The recent successes of certain automakers have afforded Barack Obama #winning status. During the 2012 U.S. Presidential election, Republican challenger Mitt Romney attacked Obama for his $49.5 billion bailout as well as his position on offering aid to electric-car companies and their suppliers.
However, recent news from General Motors (NYSE:GM) and Tesla Motors (NASDAQ:TSLA) may have Romney biting his tongue. Not only did GM top its 2010 initial public offering price for the first time in two years last week, but as of Wednesday, Tesla is the first recipient of a U.S. Energy Department vehicle loan to pay off its debt fully. Tesla, labeled a “loser” by Romney, now appears to be the winner.
Elon Musk, Tesla’s chief executive officer, tweeted on Monday that the company would “probably” repay the Energy Department loan — worth $465 million and extended in 2009 — as soon as Wednesday, which just so happens to be a full nine years ahead of schedule. The announcement also comes in the wake of a near-perfect score for the company’s Model S car from Consumer Reports magazine.
The success of the Model S-maker may help silence Obama critics who didn’t agree that certain green-energy companies should receive government loans and grants. When prompted about Tesla’s recent announcement, Ohio Republican Jim Jordan said in an interview to Bloomberg on Tuesday: “When they’re picking all these losers, it’s nice for them to have one where they can point to.” If nothing else, it is clear the Republicans favor the word “loser.”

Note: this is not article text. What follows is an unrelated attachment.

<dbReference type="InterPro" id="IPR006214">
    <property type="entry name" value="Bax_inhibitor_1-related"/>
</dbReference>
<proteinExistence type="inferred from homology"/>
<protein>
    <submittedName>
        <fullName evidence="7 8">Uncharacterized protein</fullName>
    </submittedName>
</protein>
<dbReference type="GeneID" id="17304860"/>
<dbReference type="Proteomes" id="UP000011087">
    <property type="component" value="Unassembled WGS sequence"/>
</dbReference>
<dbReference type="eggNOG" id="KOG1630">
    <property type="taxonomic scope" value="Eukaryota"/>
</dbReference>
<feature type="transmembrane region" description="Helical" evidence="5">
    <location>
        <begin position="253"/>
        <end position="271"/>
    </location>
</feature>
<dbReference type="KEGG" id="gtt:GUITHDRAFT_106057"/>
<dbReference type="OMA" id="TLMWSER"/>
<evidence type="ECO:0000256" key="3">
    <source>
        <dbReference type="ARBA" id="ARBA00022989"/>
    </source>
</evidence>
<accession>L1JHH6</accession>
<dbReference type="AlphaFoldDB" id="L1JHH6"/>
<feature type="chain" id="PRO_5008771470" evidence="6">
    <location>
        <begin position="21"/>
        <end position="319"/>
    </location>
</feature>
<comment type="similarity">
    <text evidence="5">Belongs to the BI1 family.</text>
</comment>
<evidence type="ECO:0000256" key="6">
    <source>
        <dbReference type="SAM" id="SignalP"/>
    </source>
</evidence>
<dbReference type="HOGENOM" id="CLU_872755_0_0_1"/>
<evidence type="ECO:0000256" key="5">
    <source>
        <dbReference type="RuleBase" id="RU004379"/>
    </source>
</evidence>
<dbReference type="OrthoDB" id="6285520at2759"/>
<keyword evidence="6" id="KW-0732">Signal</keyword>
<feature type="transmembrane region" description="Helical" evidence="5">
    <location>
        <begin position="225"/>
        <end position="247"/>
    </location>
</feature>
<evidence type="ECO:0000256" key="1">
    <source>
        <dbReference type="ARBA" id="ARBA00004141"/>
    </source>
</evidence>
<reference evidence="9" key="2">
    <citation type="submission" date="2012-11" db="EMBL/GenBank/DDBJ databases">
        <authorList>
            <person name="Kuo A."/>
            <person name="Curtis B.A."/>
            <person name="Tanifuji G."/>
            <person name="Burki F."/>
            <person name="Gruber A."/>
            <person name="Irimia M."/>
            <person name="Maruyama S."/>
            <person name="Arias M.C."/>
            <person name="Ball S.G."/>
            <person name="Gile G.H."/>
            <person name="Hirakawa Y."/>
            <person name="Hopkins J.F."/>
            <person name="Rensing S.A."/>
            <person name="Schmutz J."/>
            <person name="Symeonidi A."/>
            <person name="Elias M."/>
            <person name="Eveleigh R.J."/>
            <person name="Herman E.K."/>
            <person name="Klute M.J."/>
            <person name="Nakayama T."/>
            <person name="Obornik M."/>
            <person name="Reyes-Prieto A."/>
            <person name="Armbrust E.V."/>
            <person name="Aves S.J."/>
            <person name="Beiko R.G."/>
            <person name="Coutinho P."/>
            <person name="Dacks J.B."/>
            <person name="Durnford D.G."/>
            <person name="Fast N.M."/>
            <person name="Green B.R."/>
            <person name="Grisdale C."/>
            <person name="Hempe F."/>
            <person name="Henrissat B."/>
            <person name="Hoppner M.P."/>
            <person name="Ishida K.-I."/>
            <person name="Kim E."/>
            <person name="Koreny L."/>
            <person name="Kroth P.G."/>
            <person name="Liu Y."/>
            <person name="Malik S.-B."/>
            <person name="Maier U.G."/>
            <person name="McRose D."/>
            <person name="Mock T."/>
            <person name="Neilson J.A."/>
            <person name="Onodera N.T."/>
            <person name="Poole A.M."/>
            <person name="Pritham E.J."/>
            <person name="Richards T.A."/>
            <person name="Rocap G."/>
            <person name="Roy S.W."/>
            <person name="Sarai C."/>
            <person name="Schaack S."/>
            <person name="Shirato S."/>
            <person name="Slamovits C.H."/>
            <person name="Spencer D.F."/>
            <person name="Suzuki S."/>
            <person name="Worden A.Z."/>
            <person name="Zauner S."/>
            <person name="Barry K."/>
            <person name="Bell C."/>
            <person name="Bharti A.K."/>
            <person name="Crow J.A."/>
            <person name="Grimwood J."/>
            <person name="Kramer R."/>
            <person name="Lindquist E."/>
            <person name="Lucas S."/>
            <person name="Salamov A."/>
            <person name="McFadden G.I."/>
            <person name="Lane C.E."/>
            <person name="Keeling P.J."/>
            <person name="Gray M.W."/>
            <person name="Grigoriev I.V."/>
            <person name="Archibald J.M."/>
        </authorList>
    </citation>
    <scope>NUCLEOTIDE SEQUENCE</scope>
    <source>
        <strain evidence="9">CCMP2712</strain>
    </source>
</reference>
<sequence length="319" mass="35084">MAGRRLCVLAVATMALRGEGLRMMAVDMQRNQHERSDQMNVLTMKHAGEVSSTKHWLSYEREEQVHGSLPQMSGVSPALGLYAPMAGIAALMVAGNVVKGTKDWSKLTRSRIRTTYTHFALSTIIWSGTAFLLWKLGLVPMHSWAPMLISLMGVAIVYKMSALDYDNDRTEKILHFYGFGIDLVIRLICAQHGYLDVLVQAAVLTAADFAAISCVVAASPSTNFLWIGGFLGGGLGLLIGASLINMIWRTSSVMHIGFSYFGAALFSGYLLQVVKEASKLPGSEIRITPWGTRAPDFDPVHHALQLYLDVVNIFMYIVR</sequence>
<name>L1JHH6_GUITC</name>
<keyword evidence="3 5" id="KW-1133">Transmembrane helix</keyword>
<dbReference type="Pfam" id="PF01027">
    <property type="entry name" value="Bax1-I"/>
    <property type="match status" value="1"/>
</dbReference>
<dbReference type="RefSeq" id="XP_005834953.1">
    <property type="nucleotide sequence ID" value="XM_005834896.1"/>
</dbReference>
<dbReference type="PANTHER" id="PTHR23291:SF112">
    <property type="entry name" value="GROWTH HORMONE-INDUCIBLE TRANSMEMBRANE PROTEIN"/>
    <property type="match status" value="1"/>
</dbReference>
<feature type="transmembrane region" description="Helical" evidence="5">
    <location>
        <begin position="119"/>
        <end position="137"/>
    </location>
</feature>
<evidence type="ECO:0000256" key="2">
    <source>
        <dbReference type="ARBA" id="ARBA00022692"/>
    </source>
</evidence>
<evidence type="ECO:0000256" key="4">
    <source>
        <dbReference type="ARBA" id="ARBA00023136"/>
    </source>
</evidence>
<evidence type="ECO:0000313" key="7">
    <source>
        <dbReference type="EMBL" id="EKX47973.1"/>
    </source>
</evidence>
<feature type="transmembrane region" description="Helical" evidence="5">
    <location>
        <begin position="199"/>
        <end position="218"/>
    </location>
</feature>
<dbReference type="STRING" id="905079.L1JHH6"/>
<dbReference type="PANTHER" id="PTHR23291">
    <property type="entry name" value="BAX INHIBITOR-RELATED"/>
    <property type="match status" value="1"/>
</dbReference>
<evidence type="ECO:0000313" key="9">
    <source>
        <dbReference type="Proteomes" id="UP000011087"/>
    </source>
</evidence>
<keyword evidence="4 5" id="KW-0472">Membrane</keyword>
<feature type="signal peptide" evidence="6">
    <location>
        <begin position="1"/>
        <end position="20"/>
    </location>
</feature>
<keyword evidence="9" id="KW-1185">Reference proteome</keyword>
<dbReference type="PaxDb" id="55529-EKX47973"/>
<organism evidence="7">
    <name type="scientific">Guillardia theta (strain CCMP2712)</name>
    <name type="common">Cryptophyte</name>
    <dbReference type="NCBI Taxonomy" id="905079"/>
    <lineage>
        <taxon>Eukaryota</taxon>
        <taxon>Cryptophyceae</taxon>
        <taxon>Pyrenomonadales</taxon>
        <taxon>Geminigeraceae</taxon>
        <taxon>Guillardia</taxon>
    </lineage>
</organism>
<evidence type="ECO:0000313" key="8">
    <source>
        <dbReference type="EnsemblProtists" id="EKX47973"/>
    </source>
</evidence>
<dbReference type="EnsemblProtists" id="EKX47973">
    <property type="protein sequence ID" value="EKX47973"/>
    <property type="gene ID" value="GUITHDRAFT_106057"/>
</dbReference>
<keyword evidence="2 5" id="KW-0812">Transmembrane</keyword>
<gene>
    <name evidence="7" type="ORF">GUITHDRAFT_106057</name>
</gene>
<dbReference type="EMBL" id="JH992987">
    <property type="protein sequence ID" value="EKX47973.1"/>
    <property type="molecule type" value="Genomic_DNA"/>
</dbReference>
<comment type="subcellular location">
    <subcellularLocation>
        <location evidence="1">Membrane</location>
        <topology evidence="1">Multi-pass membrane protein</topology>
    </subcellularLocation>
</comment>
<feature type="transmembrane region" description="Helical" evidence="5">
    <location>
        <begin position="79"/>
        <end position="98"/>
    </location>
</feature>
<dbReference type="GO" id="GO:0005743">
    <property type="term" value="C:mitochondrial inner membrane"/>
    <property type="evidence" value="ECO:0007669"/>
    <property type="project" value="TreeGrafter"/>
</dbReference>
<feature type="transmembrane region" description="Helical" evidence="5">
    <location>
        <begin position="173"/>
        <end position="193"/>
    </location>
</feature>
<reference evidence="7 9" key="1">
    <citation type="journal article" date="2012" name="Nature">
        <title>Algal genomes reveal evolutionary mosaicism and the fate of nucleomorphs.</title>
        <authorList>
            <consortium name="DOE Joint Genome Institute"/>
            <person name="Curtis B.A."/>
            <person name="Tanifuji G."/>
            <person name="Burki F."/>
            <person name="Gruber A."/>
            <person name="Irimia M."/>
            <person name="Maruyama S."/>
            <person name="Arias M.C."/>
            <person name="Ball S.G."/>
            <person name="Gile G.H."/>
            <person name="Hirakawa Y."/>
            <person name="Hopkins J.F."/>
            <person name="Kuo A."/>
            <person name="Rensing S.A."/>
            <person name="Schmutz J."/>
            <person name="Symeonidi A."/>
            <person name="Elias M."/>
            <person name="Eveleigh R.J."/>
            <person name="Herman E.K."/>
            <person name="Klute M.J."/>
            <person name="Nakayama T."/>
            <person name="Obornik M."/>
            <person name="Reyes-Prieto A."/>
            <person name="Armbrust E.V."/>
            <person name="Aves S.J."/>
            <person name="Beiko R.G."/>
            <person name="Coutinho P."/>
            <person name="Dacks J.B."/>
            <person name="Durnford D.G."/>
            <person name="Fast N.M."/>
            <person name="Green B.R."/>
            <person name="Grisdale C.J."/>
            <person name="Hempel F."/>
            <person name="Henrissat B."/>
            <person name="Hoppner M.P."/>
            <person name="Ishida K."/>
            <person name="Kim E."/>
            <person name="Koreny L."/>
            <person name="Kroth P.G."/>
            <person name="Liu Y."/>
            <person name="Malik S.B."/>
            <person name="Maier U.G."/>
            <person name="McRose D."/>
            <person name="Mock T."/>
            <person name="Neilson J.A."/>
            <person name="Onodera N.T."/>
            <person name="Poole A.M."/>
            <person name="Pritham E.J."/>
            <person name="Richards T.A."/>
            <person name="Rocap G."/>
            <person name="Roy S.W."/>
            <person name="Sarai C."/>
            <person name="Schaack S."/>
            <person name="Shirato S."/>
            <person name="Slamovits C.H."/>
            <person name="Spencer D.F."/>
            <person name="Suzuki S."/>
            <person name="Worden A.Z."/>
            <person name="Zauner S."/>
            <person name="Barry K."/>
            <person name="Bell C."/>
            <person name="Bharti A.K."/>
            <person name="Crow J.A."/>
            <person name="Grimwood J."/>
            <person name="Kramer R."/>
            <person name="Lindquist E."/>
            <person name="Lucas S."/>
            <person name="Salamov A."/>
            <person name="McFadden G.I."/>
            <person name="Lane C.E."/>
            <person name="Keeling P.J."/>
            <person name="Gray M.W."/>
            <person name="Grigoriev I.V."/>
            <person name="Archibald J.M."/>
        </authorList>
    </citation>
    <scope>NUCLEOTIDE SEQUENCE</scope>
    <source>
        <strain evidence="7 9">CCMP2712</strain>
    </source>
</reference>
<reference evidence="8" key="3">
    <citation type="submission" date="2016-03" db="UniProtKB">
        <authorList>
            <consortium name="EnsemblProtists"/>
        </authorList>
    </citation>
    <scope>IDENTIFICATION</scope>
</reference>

Nonetheless, despite Tesla’s success, other electric car makers aren’t faring as well. Plug-in carmaker Fisker Automotive, its battery supplier A123 Systems Inc., and solar-panel maker Solyndra LLC have all faced big troubles, as Bloomberg points out. A123 filed for bankruptcy in October, Fisker’s $529 million vehicle loan was blocked, and Solyndra, the recipient of a $535 million loan from a different Energy Department program, also filed for bankruptcy.
A123 and Fisker’s failures were connected, as the former was supplying batteries to the latter that caused some vehicles to shut down during driving. Following its A123 supply disruption and recall for the plug-in Karma, Fisker was prevented from drawing from more of its vehicle loan. Unfortunately, these high-profile failures managed to overshadow a number of companies that met with success.
Because the three companies only borrowed about $1 billion of the more than $8 billion given out under Obama’s alternative-energy vehicle program, the payoff rests more largely on Ford Motor (NYSE:F), which received more than half of that at $5.9 billion. Ford continues to make quarterly payoffs that are scheduled to go through June 2022.
Another major player in the loan debacle, Nissan Motor Co., has yet to reveal a schedule for when it can be expected to repay its $1.4 billion loan being used to develop the all-electric Leaf and accompanying batteries.